Is Sufficient Training Included? To begin with, check with the state regulator where you will be practicing to learn if there are any minimum requirements for the length of training, both classroom and practical. As a minimum, any phlebotomist program that you are considering should furnish no less than 40 hours of classroom training (most require 120) and 120 hours of clinical training. Anything less than these minimums may signify that the program is not comprehensive enough to provide sufficient training.
Are Internships Provided? Ask the programs you are reviewing if they have an internship program in partnership with area health care facilities. They are the optimal way to obtain hands-on clinical training typically not available on campus. As an added benefit, internships can assist students develop relationships within the local Leesburg AL healthcare community. And they look good on resumes as well.
Is Job Placement Help Provided? Getting your first phlebotomy position will be a lot easier with the help of a job placement program. Inquire if the colleges you are considering provide assistance and what their job placement percentage is. If a college has a higher rate, meaning they place the majority of their students in jobs, it’s an indication that the program has both an excellent reputation as well as an extensive network of professional contacts within the Leesburg AL medical community.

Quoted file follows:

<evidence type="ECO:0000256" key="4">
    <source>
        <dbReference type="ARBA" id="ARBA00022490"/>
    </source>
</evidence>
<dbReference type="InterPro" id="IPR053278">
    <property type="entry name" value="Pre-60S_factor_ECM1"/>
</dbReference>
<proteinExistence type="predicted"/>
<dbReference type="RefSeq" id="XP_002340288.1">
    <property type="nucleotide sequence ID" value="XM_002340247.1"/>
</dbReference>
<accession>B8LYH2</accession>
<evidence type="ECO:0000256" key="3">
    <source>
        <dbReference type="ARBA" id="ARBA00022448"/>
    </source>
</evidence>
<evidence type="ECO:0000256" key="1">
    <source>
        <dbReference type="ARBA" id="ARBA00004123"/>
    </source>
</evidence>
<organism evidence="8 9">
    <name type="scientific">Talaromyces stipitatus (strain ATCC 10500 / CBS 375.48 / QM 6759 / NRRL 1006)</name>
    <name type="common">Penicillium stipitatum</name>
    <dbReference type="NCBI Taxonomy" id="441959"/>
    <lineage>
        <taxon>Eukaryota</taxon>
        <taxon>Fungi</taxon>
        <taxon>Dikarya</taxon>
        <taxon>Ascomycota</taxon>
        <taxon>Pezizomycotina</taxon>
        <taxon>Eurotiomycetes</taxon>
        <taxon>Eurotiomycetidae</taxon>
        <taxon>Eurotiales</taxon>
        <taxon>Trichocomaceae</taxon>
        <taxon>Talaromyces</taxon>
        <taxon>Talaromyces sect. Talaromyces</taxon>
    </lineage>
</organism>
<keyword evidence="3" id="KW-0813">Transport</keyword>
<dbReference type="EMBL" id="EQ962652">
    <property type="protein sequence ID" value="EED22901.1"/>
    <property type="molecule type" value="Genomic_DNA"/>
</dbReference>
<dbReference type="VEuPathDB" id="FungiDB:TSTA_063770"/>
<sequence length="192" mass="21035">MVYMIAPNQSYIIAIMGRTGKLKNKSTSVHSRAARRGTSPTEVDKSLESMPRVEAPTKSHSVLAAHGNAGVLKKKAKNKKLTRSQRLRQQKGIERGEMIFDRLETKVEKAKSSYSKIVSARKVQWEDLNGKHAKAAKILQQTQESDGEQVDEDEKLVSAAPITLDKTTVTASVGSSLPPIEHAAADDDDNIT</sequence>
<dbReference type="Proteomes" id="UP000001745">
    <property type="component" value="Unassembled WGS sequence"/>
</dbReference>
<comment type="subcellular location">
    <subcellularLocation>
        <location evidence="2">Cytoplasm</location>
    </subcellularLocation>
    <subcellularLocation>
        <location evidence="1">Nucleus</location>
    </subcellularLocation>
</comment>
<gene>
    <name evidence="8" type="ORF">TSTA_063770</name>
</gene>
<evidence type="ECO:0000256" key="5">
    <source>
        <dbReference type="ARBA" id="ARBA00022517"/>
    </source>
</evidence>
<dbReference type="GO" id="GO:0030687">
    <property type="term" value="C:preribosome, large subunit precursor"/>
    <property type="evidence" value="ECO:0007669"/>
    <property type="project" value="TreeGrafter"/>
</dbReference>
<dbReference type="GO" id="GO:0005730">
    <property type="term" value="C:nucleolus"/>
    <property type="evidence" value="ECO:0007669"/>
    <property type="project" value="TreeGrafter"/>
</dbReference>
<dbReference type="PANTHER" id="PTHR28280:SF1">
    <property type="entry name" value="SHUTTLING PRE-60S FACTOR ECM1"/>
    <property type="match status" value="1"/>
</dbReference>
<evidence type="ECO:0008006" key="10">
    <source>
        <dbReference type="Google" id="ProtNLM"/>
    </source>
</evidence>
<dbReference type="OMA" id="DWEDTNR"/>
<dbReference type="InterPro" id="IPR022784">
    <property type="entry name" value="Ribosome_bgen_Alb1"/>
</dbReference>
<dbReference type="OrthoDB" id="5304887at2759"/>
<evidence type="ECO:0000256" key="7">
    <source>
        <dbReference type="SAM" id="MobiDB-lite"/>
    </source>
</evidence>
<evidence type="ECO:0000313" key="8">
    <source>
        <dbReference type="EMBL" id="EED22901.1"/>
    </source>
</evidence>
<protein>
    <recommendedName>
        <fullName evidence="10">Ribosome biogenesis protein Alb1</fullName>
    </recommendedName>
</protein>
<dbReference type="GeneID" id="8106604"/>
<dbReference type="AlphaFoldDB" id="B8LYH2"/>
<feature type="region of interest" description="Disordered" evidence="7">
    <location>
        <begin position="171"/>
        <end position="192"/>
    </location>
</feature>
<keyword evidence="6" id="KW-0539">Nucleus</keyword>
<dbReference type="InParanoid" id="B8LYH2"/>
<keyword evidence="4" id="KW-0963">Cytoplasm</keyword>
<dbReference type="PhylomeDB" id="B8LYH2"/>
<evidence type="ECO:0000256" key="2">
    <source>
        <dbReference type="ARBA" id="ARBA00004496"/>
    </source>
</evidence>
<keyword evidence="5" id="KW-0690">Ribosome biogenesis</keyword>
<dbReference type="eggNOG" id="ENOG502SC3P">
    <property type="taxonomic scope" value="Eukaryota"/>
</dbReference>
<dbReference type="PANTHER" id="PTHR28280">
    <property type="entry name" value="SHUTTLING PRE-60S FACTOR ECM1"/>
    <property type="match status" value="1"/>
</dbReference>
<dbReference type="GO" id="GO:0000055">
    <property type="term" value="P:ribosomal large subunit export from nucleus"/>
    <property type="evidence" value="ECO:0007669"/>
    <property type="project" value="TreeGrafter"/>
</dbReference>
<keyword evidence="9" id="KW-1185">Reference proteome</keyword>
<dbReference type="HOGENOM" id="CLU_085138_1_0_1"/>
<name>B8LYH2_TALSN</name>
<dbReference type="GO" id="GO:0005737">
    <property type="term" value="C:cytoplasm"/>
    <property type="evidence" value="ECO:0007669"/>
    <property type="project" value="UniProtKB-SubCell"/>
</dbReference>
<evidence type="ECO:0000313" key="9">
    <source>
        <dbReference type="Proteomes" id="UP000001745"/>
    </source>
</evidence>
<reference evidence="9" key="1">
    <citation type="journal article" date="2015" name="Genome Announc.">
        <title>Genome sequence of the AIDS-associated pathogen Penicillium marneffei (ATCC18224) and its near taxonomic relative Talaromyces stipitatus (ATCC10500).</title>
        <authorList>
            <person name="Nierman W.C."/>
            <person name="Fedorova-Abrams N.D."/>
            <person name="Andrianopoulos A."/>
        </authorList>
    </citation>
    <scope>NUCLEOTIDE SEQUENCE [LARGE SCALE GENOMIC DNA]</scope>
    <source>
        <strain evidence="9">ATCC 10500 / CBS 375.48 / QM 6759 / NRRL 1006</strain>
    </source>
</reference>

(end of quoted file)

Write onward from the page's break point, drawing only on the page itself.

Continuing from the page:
Are Class Times Conveniently Scheduled? And last, it’s important to confirm that the final program you choose offers classes at times that will accommodate your busy lifestyle. This is particularly true if you choose to continue working while attending college. If you can only go to classes in the evenings or on weekends near Leesburg AL, check that they are available at those times. Also, if you can only attend on a part-time basis, make sure it is an option as well. Even if you have decided to study online, with the clinical training requirement, make sure those hours can also be completed within your schedule. And ask what the make-up procedure is in case you have to miss any classes as a result of illness or emergencies.